The Nationals 'pen is growing mightier
The Nationals bullpen, as currently composed and operating, is as good as it has been this season. Since they designated Brian Bruney and called up Drew Storen, the Nationals' bullpen ERA is 2.55 in 13 games. Despite a loss yesterday, the 'pen showed off how effective and versatile it can be.
The Nationals had a chance to beat the Padres because after Livan Hernandez submitted another strong start - two earned runs in 6 1/3 innings - the bullpen escaped a significant jam in a harrowing seventh, and then didn't allow an earned run for 4 1/3 innings.
In the seventh, Hernandez yielded a leadoff single to Tony Gwynn Jr. Lance Zawadski followed with a sacrifice bunt to third, and Ryan Zimmerman made a rare error, which allowed another sacrifice - handled easily by Zimmerman - that pushed runners to second and third base with one out in a tie game. Manager Jim Riggleman summoned left-handed Doug Slaten from the bullpen to face lefty Will Venable.
The Nationals needed a strikeout, and Slaten, in his most pivotal appearance since the Nationals called him up from Class AAA Syracuse, provided it. Venable swung under a chest-high, 91-mph fastball, then slammed the barrel of his bat on the ground.
Slaten had done his job, and now Storen had to do his - one out, and on to the eighth. From the first pitch, facing Jerry Hairston, he was erratic. With the count full, catcher Wil Nieves set up on the outside corner, and Storen fired a 95-mph fastball well inside, some three feet off target.
As pitching coaching Steve McCatty came to the mound, reality set in: Storen had walked a .236 hitter to face Adrian Gonzalez, one of the best sluggers in the National League. Storen pumped five fastballs that built another 3-2 count. Roars cascaded from the stands. As Storen raised his front foot, the runners bolted.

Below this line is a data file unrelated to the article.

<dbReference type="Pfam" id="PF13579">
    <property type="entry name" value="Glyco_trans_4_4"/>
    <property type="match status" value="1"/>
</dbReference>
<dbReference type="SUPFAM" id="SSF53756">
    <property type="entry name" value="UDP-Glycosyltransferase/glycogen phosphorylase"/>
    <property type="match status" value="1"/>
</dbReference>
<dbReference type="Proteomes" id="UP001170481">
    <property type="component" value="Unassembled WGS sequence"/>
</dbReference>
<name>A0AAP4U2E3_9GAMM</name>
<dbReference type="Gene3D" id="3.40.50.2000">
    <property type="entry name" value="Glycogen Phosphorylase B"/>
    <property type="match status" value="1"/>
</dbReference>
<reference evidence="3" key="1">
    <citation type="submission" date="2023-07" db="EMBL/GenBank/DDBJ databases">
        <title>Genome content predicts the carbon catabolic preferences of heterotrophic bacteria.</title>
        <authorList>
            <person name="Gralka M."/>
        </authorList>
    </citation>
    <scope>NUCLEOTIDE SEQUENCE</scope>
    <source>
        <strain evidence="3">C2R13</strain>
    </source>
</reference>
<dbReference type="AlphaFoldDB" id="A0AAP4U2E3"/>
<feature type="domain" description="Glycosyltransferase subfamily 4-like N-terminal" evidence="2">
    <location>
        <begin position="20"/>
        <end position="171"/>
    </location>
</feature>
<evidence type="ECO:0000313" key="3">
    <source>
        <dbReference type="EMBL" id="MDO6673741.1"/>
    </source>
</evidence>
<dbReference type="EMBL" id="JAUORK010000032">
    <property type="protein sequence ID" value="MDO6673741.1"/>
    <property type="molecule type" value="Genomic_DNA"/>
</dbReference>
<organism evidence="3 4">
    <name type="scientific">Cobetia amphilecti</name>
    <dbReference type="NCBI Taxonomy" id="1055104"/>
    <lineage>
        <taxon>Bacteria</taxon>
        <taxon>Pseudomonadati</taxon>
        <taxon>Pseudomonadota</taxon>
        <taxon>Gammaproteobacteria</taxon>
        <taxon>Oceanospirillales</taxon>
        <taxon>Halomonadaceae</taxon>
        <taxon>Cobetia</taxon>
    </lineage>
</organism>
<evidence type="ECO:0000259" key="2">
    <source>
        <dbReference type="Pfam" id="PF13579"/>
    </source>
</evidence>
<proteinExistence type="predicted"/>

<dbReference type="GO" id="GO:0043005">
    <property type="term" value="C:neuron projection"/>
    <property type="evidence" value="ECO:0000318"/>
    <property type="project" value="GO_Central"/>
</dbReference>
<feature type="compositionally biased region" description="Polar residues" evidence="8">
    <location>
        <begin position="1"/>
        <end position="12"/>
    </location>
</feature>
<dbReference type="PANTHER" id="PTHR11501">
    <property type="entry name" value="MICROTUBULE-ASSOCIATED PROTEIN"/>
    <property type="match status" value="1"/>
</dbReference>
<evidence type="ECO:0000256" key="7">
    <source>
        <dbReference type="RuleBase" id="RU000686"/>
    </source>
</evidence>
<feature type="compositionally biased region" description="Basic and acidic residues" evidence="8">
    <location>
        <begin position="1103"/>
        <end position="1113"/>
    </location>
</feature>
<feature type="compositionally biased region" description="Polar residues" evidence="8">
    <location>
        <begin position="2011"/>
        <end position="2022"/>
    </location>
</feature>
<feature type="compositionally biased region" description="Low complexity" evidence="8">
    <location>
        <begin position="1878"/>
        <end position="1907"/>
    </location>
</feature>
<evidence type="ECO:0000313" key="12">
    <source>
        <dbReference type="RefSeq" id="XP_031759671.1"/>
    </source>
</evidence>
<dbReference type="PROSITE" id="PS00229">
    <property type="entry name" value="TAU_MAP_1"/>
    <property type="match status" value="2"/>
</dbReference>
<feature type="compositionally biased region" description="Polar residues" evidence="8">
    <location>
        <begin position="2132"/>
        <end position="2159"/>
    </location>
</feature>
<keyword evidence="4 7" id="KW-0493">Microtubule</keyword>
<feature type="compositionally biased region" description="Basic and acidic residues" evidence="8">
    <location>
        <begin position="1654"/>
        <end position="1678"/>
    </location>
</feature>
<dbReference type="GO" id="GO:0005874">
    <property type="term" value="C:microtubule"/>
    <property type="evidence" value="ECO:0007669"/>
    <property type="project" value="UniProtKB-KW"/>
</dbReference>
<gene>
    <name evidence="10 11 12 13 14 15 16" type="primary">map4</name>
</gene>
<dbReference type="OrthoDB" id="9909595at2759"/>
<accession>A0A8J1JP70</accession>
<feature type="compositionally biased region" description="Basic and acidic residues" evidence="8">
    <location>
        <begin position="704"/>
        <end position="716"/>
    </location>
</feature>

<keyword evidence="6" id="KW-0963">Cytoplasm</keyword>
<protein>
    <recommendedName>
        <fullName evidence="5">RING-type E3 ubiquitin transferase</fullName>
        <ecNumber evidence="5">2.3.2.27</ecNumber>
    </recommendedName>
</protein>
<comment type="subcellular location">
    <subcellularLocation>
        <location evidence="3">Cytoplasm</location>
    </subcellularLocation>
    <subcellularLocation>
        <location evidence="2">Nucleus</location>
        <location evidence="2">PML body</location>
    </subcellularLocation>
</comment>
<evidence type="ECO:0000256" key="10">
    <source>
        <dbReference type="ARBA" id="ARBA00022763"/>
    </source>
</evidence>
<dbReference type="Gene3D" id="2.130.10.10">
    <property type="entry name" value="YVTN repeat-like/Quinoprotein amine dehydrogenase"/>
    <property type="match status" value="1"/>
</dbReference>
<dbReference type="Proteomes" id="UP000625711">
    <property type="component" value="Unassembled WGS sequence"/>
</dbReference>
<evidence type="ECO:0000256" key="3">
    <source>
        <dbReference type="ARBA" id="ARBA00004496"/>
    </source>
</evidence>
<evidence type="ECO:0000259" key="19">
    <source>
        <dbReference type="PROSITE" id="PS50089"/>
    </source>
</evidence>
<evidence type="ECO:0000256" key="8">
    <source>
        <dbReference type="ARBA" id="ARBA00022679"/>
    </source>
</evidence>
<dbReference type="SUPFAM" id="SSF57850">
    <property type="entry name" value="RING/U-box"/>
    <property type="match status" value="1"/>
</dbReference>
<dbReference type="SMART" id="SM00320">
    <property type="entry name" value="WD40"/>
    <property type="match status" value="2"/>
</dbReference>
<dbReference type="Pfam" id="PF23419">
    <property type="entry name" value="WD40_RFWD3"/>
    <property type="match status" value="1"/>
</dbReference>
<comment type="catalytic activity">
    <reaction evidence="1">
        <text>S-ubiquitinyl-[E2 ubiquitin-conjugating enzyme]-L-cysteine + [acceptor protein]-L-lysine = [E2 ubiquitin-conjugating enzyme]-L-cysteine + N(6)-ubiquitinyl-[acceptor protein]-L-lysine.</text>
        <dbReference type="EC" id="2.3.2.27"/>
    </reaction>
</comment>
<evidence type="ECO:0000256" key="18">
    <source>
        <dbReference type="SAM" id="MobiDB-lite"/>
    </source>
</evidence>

Storen chucked another fastball, and the roars grew louder when Gonzalez clobbered a line drive to center. Nyjer Morgan took a few steps, crouched against the sun and snared the ball. The inning, and Storen's adventure, had ended. His mother Pam sent an apt tweet on her account: "Well, lived through that."
The Nationals bullpen made it easy from there. Tyler Clippard steamed through two innings, facing the minimum thanks to a strike-em-out-throw-em-out double play in the eighth. After his hiccup a couple weeks ago, Clippard has reverted back to the untouchable force he was earlier in the season. In his last six appearances, a span of 7 1/3 innings, Clippard has allowed two hits and a walk.
"I feel good man," Clippard said. "I feel comfortable with what I'm doing."
FROM THE POST
The Nationals offense couldn't score a run before a few bad breaks hurt them in a 3-2, 11th-inning loss to the San Diego Padres.
NATS MINOR LEAGUES
Syracuse 6, Scranton/Wilkes-Barre 4: Chase Lambin went 2 for 3 with a double and is now hitting .327. Ron Villone, Mike MacDougal, Jason Bergmann and Joel Peralta combined for five innings of scoreless relief, with only MacDougal allowing one hit. Peralta has 15 saves and a 0.78 ERA.
Harrisburg 8, Erie 6: Tim Pahuta went 2 for 4 with two home runs. Chris Marrero went 2 for 5. Rafael Martin struck out two in 1 1/3 perfect innings, lowering his ERA to 2.84.
Potomac 7, Salem 3: Michael Burgess went 3 for 4 with two doubles and thre RBI. He has an .846 OPS. Patrick Lehman allowed two runs in 5 1/3 innings on five hits and no walks, striking out eight.
Greenville 6, Hagerstown 1: The Suns had just three hits. J.R. Higley went 1 for 3 with a home run. Trevor Holder allowed three runs in six innings on seven hits and a walk, striking out five.
FROM AROUND THE WEB
The Nats loss yesterday showed who they are, writes Mark Zuckerman.
The Nationals offense has been sputtering, Ben Goessling writes.
Fire Jim Bowden notices that no one is worried about the Nationals drafting and signing Bryce Harper.
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